Is “spanking” a child as bad as some believe? Well, as they say in law school, “It depends.”
Much of the “research” done in this particular area uses “descriptive” methodology and is not designed with the rigorous framework found in hard sciences. Descriptive research is primarily based on observation rather than manipulation of variables via controlled studies. It’s a system not usually employed in the medical world but more commonly used in schools of education and social sciences.
One of the fundamental problems with this research is that “spanking” is not universally defined. It could mean anything from a light swat on the rump to a beating with a wooden coat hanger by an inebriated caregiver.
Secondly, reported studies often are initiated by groups with predetermined biases. For example, trying to correlate spanking with negative emotional developmental outcomes is like trying to associate (as some have reported) a similar premise with criminal behavior. However, these studies do not account for the many more people who were spanked and did not become criminals — or for that matter, those who weren’t spanked and did engage in unlawful activities.
It’s similar to saying that the majority of criminals are right-handed and therefore, one factor caused the other. Ridiculous? Of course!
Thirdly, one recently reported study contained methodology that was blatantly flawed. After a few years of childhood spankings, it used a “before and after” questionnaire about a child’s behavior at a later point in elementary school. Obviously, this calls for subjective opinion and is quite vulnerable to inconsistent conclusions. It does not account for normal changes that occur developmentally as a child grows older. Biased questions with “group think” assumptions can also be an issue in poorly designed research.
These are some of the problems with descriptive and correlative studies. In addition, they usually do not control the many variables, which can affect outcomes. In the study of spanking, these variables can be the socio-economic and formal education levels of the parents, substance abuse, along with single or dual caregiver households. Others are age, intelligence, personality styles, mental health, temperament, impulsivity, gender, ethnic cultural practices, sophistication of social skills and a host of other factors. Still other undefined variables are the intensity and frequency of this type of disciplinary procedure.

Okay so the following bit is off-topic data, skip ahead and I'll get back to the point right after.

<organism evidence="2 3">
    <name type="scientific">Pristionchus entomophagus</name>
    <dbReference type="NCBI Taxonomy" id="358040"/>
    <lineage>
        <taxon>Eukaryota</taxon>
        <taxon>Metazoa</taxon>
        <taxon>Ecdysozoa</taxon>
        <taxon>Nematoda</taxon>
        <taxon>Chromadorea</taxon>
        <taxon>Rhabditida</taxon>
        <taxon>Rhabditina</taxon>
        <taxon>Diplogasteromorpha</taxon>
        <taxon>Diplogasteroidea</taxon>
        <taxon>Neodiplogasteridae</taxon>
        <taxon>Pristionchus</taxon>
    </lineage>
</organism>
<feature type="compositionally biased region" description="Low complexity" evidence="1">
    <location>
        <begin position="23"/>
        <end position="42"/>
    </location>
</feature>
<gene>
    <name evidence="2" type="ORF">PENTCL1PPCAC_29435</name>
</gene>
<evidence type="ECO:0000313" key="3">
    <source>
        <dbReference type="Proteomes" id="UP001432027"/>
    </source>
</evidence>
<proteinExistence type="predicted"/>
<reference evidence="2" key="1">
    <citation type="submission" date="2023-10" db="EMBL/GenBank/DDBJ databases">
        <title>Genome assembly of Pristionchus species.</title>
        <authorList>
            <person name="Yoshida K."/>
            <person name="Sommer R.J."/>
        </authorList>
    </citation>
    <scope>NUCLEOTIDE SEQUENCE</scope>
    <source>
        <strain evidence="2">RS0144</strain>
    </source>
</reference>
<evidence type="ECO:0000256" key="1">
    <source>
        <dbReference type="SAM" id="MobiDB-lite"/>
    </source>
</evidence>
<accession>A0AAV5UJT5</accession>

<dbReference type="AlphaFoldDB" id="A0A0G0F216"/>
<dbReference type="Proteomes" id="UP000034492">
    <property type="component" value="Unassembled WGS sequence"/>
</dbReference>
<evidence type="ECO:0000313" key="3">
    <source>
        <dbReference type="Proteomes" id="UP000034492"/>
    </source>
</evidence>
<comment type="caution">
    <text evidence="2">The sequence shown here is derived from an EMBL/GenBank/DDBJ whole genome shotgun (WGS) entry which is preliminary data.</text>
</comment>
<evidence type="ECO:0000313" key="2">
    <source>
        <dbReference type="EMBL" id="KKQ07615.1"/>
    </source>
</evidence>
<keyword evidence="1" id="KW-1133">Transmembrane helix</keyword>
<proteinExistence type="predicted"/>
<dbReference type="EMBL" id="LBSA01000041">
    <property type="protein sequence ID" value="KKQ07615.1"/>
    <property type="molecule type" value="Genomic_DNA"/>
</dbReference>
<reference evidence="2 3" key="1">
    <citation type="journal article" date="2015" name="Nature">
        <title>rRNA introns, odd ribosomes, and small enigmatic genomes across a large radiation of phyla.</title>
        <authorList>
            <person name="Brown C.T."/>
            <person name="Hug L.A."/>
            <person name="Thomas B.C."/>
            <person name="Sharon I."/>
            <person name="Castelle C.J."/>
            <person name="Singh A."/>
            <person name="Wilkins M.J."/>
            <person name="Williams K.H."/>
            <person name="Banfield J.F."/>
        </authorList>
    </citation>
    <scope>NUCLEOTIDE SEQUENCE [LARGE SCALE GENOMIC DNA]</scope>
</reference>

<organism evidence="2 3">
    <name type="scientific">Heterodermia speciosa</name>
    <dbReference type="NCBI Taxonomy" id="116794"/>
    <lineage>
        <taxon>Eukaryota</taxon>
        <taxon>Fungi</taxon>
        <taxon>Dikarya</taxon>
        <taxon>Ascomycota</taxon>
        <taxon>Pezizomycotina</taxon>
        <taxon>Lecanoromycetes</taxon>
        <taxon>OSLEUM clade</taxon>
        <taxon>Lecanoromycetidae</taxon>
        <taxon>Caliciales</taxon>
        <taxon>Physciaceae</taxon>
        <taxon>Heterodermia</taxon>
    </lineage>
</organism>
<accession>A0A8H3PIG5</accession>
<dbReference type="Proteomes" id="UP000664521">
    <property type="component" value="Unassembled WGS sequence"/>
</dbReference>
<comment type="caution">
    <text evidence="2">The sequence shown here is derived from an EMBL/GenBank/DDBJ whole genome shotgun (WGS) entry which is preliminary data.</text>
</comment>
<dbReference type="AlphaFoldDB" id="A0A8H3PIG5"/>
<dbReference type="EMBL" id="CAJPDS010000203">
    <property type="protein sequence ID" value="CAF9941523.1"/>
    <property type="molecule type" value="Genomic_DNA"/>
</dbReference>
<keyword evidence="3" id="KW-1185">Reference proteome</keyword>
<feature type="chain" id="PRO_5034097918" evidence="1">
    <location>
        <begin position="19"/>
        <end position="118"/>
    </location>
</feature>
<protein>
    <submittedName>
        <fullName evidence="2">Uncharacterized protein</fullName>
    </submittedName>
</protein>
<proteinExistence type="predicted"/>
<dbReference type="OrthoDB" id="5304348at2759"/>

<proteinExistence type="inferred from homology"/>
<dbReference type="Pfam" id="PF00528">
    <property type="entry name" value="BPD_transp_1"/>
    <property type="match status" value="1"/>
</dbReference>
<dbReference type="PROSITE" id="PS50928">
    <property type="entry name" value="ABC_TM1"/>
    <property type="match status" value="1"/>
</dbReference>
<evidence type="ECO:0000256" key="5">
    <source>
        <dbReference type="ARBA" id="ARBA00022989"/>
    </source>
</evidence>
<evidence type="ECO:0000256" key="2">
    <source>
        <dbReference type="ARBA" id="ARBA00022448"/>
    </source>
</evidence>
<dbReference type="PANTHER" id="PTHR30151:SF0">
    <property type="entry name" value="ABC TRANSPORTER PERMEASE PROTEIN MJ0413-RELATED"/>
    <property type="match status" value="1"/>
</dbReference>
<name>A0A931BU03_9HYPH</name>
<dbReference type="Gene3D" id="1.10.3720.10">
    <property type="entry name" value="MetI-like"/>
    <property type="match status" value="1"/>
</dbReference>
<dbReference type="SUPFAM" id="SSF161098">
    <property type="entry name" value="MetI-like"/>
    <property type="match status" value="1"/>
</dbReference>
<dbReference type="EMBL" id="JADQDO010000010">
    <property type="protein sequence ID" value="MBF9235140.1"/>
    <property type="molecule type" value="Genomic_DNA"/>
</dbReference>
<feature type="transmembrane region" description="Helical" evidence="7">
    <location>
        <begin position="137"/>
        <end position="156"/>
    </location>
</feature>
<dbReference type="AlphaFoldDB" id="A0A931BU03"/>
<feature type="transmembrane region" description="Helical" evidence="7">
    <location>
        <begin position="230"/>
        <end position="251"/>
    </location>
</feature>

This is not to say that spanking is absent from controversy. Several years ago, a popular TV show called “Little House on the Prairie” had a story about a boy who got himself into trouble at school. When Michael Landon (who played the father) discovered the problem, he sat down with his son and had a discussion about what went wrong and what could be done differently. He also had the boy make a value judgment about the behavior. This included a commitment not to repeat it in order to avoid future negative consequences.
It was a perfect example of a parent guiding his child through the mistakes of life and helping him plan for future problem solving. It all sounded well until the last moment when Landon said, “OK, son, off to the woodshed!”
But why? The job of the parent had been done. What was the point of corporal punishment after a learning experience had been evaluated and solutions were established?
A real problem with the issue of spanking is a parent who does not guide his or her child, but simply uses yelling and physical punishment as primary forms of discipline. A child could, but not necessarily will, draw a number of negative conclusions and behaviors that affect personality from this repeated limited set of tools. Anxiety, depression, passive-aggressiveness, social withdrawal, antisocial (lack of conscience) behavior, or low levels of self-confidence are all possibilities.
So, back to the point of the original question, “Is spanking really as bad as some claim it to be?” In reality, it’s a matter of common sense as well as appropriateness for age. If a light swat on the rear is used to gain the attention of an active 4-year-old or to set boundaries when other methods have failed, probably not. On the other hand, if this is the primary method of control by parents who are poor role models and fail to teach successful decision-making, then unintended consequences for their children could certainly evolve.
Steve Hansen is a Lodi writer and retired psychotherapist.